# 4.3: Acceleration Vector

- Page ID
- 3986

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\(\newcommand{\avec}{\mathbf a}\) \(\newcommand{\bvec}{\mathbf b}\) \(\newcommand{\cvec}{\mathbf c}\) \(\newcommand{\dvec}{\mathbf d}\) \(\newcommand{\dtil}{\widetilde{\mathbf d}}\) \(\newcommand{\evec}{\mathbf e}\) \(\newcommand{\fvec}{\mathbf f}\) \(\newcommand{\nvec}{\mathbf n}\) \(\newcommand{\pvec}{\mathbf p}\) \(\newcommand{\qvec}{\mathbf q}\) \(\newcommand{\svec}{\mathbf s}\) \(\newcommand{\tvec}{\mathbf t}\) \(\newcommand{\uvec}{\mathbf u}\) \(\newcommand{\vvec}{\mathbf v}\) \(\newcommand{\wvec}{\mathbf w}\) \(\newcommand{\xvec}{\mathbf x}\) \(\newcommand{\yvec}{\mathbf y}\) \(\newcommand{\zvec}{\mathbf z}\) \(\newcommand{\rvec}{\mathbf r}\) \(\newcommand{\mvec}{\mathbf m}\) \(\newcommand{\zerovec}{\mathbf 0}\) \(\newcommand{\onevec}{\mathbf 1}\) \(\newcommand{\real}{\mathbb R}\) \(\newcommand{\twovec}[2]{\left[\begin{array}{r}#1 \\ #2 \end{array}\right]}\) \(\newcommand{\ctwovec}[2]{\left[\begin{array}{c}#1 \\ #2 \end{array}\right]}\) \(\newcommand{\threevec}[3]{\left[\begin{array}{r}#1 \\ #2 \\ #3 \end{array}\right]}\) \(\newcommand{\cthreevec}[3]{\left[\begin{array}{c}#1 \\ #2 \\ #3 \end{array}\right]}\) \(\newcommand{\fourvec}[4]{\left[\begin{array}{r}#1 \\ #2 \\ #3 \\ #4 \end{array}\right]}\) \(\newcommand{\cfourvec}[4]{\left[\begin{array}{c}#1 \\ #2 \\ #3 \\ #4 \end{array}\right]}\) \(\newcommand{\fivevec}[5]{\left[\begin{array}{r}#1 \\ #2 \\ #3 \\ #4 \\ #5 \\ \end{array}\right]}\) \(\newcommand{\cfivevec}[5]{\left[\begin{array}{c}#1 \\ #2 \\ #3 \\ #4 \\ #5 \\ \end{array}\right]}\) \(\newcommand{\mattwo}[4]{\left[\begin{array}{rr}#1 \amp #2 \\ #3 \amp #4 \\ \end{array}\right]}\) \(\newcommand{\laspan}[1]{\text{Span}\{#1\}}\) \(\newcommand{\bcal}{\cal B}\) \(\newcommand{\ccal}{\cal C}\) \(\newcommand{\scal}{\cal S}\) \(\newcommand{\wcal}{\cal W}\) \(\newcommand{\ecal}{\cal E}\) \(\newcommand{\coords}[2]{\left\{#1\right\}_{#2}}\) \(\newcommand{\gray}[1]{\color{gray}{#1}}\) \(\newcommand{\lgray}[1]{\color{lightgray}{#1}}\) \(\newcommand{\rank}{\operatorname{rank}}\) \(\newcommand{\row}{\text{Row}}\) \(\newcommand{\col}{\text{Col}}\) \(\renewcommand{\row}{\text{Row}}\) \(\newcommand{\nul}{\text{Nul}}\) \(\newcommand{\var}{\text{Var}}\) \(\newcommand{\corr}{\text{corr}}\) \(\newcommand{\len}[1]{\left|#1\right|}\) \(\newcommand{\bbar}{\overline{\bvec}}\) \(\newcommand{\bhat}{\widehat{\bvec}}\) \(\newcommand{\bperp}{\bvec^\perp}\) \(\newcommand{\xhat}{\widehat{\xvec}}\) \(\newcommand{\vhat}{\widehat{\vvec}}\) \(\newcommand{\uhat}{\widehat{\uvec}}\) \(\newcommand{\what}{\widehat{\wvec}}\) \(\newcommand{\Sighat}{\widehat{\Sigma}}\) \(\newcommand{\lt}{<}\) \(\newcommand{\gt}{>}\) \(\newcommand{\amp}{&}\) \(\definecolor{fillinmathshade}{gray}{0.9}\)- Calculate the acceleration vector given the velocity function in unit vector notation.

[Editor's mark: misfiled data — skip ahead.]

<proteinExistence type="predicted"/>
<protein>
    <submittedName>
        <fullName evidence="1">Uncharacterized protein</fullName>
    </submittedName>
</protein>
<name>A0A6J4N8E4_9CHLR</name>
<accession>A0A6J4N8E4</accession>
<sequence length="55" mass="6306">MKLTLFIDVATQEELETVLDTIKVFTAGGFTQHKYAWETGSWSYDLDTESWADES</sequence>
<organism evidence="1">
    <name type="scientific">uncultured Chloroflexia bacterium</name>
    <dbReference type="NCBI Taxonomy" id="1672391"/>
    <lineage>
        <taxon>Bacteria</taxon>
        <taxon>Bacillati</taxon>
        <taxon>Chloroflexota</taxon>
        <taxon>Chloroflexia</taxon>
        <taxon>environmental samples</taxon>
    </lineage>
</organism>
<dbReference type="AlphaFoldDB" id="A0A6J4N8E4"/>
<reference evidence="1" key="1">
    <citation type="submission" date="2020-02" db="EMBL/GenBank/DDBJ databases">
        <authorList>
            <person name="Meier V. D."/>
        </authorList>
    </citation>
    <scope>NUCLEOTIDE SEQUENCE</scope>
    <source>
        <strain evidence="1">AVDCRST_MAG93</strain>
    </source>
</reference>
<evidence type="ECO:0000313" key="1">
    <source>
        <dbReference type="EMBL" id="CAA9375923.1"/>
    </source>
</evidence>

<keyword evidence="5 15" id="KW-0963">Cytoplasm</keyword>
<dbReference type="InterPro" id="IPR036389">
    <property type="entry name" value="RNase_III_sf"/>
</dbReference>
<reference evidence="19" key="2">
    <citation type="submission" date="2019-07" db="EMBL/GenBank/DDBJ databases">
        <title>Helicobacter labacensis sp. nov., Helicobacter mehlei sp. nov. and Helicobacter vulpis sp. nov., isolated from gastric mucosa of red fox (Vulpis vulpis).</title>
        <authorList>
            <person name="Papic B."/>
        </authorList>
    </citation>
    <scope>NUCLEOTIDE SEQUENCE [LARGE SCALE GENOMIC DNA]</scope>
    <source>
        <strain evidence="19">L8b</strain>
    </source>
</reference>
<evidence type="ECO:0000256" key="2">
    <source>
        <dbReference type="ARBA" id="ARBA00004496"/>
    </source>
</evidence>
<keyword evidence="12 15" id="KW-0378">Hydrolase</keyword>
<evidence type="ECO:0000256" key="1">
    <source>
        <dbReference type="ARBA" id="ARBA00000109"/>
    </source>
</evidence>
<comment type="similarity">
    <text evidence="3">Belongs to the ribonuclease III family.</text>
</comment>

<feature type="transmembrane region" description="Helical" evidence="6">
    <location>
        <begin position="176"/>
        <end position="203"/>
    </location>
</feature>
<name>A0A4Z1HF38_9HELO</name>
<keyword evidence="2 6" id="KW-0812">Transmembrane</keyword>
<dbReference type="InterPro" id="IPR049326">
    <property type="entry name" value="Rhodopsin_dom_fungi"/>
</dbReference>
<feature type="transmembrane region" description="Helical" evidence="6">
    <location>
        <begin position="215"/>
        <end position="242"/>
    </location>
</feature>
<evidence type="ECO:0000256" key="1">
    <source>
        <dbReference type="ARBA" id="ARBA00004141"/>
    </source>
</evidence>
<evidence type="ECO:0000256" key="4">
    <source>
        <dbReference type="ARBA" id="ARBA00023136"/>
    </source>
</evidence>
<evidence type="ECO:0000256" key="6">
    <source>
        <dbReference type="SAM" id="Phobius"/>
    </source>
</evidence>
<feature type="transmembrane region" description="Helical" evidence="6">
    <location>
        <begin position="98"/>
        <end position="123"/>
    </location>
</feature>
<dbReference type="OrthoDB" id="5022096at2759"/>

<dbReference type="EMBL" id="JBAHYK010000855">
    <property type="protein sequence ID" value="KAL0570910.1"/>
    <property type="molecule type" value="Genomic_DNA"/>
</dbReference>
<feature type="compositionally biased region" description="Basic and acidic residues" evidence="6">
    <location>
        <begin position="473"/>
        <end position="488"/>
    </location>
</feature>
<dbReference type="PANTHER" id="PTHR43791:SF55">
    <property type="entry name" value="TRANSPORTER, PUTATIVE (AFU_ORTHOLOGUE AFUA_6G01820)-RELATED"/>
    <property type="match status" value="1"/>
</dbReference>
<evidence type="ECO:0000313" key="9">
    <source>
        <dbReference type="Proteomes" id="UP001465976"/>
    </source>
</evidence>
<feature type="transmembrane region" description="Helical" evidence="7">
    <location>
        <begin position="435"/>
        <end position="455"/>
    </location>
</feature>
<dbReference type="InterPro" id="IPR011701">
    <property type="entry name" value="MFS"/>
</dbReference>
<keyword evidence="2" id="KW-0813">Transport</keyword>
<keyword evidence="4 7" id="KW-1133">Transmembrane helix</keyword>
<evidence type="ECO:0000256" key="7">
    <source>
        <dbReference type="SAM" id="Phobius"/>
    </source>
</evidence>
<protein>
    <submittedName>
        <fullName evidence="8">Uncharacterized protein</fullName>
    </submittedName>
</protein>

- Describe the motion of a particle with a constant acceleration in three dimensions.
- Use the one-dimensional motion equations along perpendicular axes to solve a problem in two or three dimensions with a constant acceleration.